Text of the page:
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Seminar prof. Armagan Kocer, dept.of Neurosciences (UMCG) (Lecture)

Tuesday 24 January 2017Add to my calendar
from 12:30
dr. Armagan Kocer, dept. of Neurosciences (UMCG)

Armagan Kocer UMCG jan2017The cells in the nervous system communicate via electrical signals thatorchestrate transmission of information in millisecond resolution through theneuronal networks that drive all our functions.
These signals originate fromlarge and rapidly reversible fluctuations in electrical voltage across the cell membrane facilitated by transmembrane proteins called ion channels. Ion channels are selectively permeable, water-filled gates that control the transit of electrically charged atoms (ions) or small molecules across the otherwiseimpermeable cell membrane. They are gated by changes in voltage, temperature, mechanical forces, or ligand binding. The flow of ions through the channels generates a current that produces voltage changes across the cell membrane. Given the crucial role of ion channels in neuronal excitability and communication, defects in ion channel functioning also have significant physiological and behavioral effects. Therefore, understanding their working principles is essential for probing neuronal activity. With the current advances in chemistry, structural biology, biophysics and computer sciences, we are now able to go beyond functional studies and elucidate as well as manipulate the molecular mechanisms underlying ion channel activity with the ultimate goal of understanding and controlling brain function in health and disease. In this talk, I will first present the synthetic biology tools that we developed to reveal the working mechanism of a mechanosensitive ion channel and show how we employ them to understand the functioning of a human voltage-gated potassium channel involved in spinocerebellar ataxia and sudden cardiac arrest. Next, I will introduce two novel technologies bridging nanomedicine and biosensors. Finally, I will present my vision on how an integrative research program on ion channels, from the atomic to systems level, would enhance our knowledge about the functioning of the brain, providing noveltools to control neuronal activity and behavior, and assist in developing new cures targeting ion channels.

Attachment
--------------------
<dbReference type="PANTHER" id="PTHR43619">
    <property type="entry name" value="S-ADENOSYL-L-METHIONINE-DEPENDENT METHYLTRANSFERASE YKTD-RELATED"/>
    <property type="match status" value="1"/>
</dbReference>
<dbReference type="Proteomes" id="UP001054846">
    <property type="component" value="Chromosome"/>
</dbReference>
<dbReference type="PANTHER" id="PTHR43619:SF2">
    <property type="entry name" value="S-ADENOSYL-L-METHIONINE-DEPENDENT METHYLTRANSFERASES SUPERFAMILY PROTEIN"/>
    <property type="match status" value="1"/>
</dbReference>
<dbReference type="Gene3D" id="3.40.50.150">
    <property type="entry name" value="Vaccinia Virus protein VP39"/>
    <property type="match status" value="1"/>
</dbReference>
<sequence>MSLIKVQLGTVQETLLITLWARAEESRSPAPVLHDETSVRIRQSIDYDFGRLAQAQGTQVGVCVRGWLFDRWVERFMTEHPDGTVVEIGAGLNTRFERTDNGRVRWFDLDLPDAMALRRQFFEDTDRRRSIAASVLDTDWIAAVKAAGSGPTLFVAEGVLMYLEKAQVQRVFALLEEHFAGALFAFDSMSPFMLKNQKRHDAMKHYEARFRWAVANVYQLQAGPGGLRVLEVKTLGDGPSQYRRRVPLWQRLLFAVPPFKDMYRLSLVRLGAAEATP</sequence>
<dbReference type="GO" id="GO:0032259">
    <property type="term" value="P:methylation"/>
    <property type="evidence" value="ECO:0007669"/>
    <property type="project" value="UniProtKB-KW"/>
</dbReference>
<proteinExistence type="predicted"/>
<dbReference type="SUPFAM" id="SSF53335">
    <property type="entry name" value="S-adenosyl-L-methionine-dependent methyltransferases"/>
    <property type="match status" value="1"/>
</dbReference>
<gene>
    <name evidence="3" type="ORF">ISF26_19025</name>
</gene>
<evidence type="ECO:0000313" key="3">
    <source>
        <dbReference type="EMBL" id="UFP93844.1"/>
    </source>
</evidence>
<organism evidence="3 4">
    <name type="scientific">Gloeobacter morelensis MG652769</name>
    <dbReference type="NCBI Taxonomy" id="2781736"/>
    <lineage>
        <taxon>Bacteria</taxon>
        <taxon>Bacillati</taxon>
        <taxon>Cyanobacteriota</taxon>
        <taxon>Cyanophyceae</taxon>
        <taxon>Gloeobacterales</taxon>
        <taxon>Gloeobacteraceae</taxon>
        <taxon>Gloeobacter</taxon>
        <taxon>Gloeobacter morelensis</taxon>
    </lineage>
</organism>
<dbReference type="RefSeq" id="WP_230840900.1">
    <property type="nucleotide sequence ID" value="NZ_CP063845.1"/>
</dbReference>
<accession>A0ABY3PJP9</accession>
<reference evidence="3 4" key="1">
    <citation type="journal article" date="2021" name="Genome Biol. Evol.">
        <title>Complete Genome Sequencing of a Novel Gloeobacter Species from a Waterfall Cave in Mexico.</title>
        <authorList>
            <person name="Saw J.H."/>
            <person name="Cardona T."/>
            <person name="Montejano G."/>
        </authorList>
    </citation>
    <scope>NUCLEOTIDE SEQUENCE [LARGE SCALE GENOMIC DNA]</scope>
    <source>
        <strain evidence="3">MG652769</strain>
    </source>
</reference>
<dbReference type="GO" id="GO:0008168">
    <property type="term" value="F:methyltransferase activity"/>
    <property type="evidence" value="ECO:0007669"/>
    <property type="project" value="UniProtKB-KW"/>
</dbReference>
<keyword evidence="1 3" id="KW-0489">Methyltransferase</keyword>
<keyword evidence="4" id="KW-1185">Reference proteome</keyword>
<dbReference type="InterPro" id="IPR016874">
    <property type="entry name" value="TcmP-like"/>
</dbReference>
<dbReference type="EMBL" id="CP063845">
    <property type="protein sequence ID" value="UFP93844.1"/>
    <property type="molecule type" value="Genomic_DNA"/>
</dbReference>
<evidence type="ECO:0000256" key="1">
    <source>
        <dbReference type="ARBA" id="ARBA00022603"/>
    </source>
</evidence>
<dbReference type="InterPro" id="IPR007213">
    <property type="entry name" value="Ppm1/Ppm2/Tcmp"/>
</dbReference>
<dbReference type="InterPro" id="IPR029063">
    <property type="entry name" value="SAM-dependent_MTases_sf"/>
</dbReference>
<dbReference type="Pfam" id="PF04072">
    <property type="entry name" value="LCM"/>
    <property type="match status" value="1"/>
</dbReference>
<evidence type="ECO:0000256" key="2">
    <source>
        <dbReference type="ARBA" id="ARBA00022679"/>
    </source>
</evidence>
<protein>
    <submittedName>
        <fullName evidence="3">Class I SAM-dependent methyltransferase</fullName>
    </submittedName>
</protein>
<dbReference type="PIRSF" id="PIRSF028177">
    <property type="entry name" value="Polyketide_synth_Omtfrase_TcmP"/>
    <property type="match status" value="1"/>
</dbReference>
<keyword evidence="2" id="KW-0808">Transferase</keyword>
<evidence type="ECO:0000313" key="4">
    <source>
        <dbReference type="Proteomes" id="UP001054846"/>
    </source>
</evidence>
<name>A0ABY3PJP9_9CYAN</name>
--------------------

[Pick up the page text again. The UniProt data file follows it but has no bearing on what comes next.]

More information can be found on:http://www.rug.nl/staff/a.kocer/

prof. Paul Tiesinga